This post is sponsored by Sportsmen for the Boundary Waters.
At the heart of the Upper Midwest’s unique cultural heritage is a love of freshwater fish and wild game. The threat posed by sulfide-ore coppers mines to clean, protected wilderness areas like the Boundary Waters Canoe Area is real, and it puts that heritage at risk.
Sportsmen for the Boundary Waters is one of several groups working to ensure that these woods and waters remain protected and unpolluted. We are currently in a public comment period and environmental review and your comments can help sustain the momentum and defend these wild places from proposed mining activity and the waste that is associated with it.
The Boundary Waters is a vast wilderness of lakes, streams, and forests where anglers and hunters can test their skills. This wild landscape is home to moose, deer, bear, grouse, walleye, bass, lake trout and pike.
Even conservative models of pollution show that waterways would carry contaminants from these mines into the Wilderness. A single mine in this watershed could pollute the areas where you fish or hunt for at least 500 years.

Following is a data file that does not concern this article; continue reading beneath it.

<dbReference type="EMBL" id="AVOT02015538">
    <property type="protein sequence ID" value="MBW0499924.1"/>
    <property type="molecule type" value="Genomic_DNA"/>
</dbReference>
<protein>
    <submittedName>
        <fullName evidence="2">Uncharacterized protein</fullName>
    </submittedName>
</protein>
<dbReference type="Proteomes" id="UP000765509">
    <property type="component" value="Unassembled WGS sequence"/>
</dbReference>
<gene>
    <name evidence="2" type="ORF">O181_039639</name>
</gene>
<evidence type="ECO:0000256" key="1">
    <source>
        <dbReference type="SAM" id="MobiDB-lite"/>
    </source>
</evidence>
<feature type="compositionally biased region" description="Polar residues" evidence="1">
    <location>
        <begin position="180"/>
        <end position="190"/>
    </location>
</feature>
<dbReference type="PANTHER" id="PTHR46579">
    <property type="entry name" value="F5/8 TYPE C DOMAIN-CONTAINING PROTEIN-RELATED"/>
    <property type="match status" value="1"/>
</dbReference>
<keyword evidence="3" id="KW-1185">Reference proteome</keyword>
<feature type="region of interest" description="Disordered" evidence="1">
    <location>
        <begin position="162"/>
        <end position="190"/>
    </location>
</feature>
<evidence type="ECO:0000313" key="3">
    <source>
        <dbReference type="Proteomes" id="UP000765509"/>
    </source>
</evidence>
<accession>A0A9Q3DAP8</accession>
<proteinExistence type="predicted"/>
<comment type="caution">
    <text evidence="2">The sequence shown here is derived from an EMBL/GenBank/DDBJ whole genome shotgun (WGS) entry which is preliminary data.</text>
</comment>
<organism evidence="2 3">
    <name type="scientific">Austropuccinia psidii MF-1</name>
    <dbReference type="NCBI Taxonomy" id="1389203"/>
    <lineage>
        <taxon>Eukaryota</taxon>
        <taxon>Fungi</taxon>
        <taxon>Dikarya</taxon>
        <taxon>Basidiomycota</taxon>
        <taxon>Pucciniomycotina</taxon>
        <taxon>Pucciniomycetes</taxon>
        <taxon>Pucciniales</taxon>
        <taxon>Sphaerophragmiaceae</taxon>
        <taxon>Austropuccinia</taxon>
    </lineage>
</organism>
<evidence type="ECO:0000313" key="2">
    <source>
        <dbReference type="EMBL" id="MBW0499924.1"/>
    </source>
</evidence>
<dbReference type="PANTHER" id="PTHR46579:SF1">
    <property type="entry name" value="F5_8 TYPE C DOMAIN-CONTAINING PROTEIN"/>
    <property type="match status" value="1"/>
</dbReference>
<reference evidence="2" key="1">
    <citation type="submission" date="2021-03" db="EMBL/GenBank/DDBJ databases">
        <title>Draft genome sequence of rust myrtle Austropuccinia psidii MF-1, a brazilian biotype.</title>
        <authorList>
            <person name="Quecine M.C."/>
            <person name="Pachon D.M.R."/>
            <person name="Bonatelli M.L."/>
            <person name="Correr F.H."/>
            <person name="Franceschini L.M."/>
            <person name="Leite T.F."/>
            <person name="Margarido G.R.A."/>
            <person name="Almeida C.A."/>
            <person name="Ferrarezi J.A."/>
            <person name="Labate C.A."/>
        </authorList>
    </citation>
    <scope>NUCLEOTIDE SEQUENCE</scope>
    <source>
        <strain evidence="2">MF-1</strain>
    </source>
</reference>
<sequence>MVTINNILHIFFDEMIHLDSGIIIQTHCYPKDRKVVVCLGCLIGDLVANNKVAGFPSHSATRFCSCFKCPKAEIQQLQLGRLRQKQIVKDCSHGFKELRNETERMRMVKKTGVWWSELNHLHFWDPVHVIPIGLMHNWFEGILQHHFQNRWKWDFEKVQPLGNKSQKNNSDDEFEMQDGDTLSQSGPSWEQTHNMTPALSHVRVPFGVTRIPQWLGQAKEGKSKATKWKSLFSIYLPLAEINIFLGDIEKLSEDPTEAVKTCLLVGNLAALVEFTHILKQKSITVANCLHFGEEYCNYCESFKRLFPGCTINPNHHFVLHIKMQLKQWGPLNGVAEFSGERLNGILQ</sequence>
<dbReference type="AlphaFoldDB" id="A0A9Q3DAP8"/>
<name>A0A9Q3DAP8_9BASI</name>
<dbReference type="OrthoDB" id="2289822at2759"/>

Acid mine drainage, heavy metals and associated pollutants from sulfide-ore copper mines harm microorganisms, aquatic plants and fish. Acid mine drainage also increases the acidity of waters. As acidity increases, we know certain species will be unable to survive. Minnows are impacted first, followed by walleye, northerns, smallmouth bass, trout and loons.
The forests of the Boundary Waters Canoe Area Wilderness are deeply interconnected with the streams, lakes, wetlands and groundwater. Mining activities would disrupt this relationship, resulting in the loss of forest area and unique opportunities for hunting in remote areas.
Minnesotans already face fish consumption advisories from mercury contamination around the state. Sulfide-ore copper mining near the Boundary Waters would expose local residents and visitors alike to additional sources of mercury, increasing the risk of elevated blood mercury above the safe limit.
Your engagement in the environmental review process, and your continued support for the coalition, are critical. The environmental review process has started with a 90-day public comment period.
If this threat is of concern to you, your comments on this environmental review are needed now!
As someone who loves the Boundary Waters, your comment should be sent in as soon as possible, and definitely before April 19. You should also consider attending and speaking up at an agency-hosted public meeting.
ABOUT SPORTSMEN FOR THE BOUNDARY WATERS: Sportsmen for the Boundary Waters was formed by a group of sportsmen and women who are concerned about protecting the habitat of the area where they hunt, fish and camp. Learn more about the group on the Sportsmen for the Boundary Waters website.